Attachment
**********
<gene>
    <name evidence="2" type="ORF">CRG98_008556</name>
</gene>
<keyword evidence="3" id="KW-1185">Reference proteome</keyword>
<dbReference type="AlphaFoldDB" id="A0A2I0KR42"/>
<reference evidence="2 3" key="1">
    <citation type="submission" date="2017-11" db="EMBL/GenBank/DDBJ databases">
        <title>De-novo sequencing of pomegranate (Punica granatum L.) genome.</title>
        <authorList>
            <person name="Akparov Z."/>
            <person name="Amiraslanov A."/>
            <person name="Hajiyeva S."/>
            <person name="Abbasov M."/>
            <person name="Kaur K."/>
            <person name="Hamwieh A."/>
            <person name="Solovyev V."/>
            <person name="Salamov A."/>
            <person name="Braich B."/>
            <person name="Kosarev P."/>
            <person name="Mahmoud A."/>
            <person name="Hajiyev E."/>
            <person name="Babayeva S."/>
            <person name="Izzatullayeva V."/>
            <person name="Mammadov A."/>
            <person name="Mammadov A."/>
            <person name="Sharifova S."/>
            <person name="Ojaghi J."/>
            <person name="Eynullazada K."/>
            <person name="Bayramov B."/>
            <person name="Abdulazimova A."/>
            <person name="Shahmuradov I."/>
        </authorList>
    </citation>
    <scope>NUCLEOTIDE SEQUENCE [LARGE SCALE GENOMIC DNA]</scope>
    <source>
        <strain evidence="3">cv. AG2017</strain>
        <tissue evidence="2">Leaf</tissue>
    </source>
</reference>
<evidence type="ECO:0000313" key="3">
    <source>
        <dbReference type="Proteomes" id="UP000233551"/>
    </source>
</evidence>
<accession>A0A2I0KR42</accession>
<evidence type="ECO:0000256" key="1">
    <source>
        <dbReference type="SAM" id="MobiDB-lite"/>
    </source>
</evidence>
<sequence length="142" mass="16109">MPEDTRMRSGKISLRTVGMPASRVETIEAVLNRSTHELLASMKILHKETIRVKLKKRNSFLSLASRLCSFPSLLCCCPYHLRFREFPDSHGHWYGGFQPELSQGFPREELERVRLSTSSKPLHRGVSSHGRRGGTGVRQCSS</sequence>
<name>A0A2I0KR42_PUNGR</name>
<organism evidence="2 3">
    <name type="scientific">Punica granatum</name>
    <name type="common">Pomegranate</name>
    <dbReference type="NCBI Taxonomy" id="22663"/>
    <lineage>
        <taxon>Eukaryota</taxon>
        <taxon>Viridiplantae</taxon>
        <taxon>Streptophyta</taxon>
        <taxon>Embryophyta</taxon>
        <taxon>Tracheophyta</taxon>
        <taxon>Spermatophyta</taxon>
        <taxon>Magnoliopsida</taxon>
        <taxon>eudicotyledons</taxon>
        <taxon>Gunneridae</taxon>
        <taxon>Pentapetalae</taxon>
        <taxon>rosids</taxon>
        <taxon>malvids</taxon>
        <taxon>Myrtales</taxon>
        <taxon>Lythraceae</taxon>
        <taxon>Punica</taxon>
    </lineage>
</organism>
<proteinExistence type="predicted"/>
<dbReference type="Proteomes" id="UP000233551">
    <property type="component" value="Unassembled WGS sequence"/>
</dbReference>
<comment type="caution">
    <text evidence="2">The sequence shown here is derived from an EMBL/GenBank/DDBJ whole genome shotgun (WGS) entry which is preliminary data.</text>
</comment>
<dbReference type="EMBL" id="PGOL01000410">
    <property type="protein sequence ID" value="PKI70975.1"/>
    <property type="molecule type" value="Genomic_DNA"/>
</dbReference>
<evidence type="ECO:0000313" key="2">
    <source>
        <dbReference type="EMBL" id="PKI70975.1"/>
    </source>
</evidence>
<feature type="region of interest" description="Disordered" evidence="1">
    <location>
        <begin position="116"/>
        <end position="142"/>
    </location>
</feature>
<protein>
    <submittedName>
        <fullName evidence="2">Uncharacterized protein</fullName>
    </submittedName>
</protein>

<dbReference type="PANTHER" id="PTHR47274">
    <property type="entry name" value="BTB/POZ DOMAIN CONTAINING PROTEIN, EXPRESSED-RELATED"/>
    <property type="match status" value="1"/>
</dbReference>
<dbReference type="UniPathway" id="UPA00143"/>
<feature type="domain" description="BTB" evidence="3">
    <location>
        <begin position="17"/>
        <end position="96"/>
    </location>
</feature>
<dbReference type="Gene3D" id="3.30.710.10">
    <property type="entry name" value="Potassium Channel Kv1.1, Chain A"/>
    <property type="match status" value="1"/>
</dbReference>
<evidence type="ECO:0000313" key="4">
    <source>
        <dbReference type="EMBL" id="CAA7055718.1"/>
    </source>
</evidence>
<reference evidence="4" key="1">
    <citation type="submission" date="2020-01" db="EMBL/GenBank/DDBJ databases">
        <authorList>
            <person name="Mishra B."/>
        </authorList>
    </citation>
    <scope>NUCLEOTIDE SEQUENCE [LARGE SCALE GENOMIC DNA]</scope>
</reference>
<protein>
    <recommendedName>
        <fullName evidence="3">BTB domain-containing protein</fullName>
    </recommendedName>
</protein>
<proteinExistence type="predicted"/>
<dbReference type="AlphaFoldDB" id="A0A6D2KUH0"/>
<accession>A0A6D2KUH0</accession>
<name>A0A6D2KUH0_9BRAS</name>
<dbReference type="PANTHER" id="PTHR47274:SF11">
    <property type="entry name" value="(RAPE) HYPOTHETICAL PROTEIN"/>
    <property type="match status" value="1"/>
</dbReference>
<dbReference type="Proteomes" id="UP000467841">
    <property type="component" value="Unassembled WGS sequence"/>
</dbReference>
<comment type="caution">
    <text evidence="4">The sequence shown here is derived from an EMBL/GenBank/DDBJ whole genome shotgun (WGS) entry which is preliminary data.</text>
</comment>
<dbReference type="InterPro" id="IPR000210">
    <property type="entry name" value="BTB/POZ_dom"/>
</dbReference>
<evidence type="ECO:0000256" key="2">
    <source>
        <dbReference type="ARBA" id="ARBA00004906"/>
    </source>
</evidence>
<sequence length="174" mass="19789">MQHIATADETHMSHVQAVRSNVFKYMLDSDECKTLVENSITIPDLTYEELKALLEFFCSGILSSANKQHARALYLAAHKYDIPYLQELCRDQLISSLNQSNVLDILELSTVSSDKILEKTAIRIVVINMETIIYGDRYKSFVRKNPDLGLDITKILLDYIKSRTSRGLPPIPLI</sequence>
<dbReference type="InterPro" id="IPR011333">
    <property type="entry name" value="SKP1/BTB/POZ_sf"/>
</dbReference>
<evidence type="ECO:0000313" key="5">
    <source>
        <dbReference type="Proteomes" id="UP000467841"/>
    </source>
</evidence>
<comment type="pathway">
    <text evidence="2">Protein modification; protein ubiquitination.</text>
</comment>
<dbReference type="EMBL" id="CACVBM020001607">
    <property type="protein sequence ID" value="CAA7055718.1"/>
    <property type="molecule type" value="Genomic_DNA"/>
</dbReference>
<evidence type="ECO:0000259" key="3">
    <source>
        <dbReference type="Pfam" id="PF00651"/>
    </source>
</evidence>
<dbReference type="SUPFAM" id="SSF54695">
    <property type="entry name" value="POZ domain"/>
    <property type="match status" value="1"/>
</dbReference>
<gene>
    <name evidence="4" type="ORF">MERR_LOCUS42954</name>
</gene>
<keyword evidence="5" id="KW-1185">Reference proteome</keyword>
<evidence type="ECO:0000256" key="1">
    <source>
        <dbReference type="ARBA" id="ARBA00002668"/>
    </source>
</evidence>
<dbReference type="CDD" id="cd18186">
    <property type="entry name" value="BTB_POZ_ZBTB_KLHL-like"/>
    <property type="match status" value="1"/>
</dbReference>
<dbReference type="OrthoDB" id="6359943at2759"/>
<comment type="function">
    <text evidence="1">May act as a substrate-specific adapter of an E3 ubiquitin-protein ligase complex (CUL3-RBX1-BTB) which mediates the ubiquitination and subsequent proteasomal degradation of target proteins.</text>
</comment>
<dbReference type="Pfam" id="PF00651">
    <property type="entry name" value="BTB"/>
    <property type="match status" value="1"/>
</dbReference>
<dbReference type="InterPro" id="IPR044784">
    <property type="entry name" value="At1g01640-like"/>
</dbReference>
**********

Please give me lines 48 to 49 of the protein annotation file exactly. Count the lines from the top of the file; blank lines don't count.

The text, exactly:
        <dbReference type="SAM" id="MobiDB-lite"/>
    </source>